June 7, 2002
An interesting recent development has been an increase in calls concerning carpenter bees in southern Iowa. Inquiries about carpenter bees, a "southern" insect, were very rare until a year ago. Now, there have been 2 calls this week.
Carpenter bees resemble bumble bees but the upper surface of their abdomen is bare and shiny black; bumble bees have a hairy abdomen with at least some yellow markings.
A springtime favorite of many Iowans is the lilac. Though they offer mainly one season of interest, their spring flower displays are greatly appreciated after a long, hard winter. If you have lilacs or if you are interested in planting one, there are several factors to consider.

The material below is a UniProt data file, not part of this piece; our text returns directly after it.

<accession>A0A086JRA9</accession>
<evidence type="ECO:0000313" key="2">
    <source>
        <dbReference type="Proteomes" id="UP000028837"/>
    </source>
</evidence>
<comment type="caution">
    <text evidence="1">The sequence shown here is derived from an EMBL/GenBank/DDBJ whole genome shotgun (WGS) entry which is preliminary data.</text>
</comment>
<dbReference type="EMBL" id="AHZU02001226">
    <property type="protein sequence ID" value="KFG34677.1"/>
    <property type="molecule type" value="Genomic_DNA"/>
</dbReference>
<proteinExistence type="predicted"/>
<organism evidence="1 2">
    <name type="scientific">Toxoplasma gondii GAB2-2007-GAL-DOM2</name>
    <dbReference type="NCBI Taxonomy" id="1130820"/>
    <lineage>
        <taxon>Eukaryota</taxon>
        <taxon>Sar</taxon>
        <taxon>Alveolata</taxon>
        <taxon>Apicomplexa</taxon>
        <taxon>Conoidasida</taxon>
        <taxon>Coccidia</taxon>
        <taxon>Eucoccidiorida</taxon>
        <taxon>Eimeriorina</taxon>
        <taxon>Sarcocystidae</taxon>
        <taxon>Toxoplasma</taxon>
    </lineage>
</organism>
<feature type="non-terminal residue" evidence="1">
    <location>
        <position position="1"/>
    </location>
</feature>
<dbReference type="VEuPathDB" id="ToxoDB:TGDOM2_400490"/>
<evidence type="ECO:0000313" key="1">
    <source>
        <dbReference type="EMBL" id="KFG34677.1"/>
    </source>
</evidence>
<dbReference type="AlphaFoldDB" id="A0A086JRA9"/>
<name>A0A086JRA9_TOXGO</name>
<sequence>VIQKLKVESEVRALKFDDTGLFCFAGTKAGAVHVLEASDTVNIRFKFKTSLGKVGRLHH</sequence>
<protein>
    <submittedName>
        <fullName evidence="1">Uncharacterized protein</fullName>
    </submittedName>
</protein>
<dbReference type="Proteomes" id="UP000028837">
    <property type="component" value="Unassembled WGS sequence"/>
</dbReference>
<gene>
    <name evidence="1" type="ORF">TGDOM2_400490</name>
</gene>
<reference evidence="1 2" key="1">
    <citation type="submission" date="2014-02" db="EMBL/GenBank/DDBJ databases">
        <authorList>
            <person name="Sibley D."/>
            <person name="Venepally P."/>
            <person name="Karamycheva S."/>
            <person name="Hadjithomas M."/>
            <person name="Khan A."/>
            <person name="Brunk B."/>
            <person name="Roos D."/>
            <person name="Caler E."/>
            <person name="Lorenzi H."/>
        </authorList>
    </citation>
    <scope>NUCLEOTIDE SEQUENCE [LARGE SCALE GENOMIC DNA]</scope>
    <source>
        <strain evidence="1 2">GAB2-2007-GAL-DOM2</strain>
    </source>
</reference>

This spring the ISU Plant Disease Clinic has received several inquiries regarding peach leaf curl. Cool, wet, humid weather is perfect for the fungus Taphrina deformans to infect and produce disease symptoms.
Small fruits, such as raspberries, are highly perishable. Harvesting the fruit at the right stage of maturity and proper storage are vital to insure high quality. If possible, harvest in the early morning hours before field heat builds up in the fruit. Small quantities of fresh fruit can be stored in the refrigerator for a short time. Surplus fruit should be canned or frozen. While personal preferences vary somewhat, the following criteria should help you decide when to harvest the small fruit crops at their peak of quality and flavor.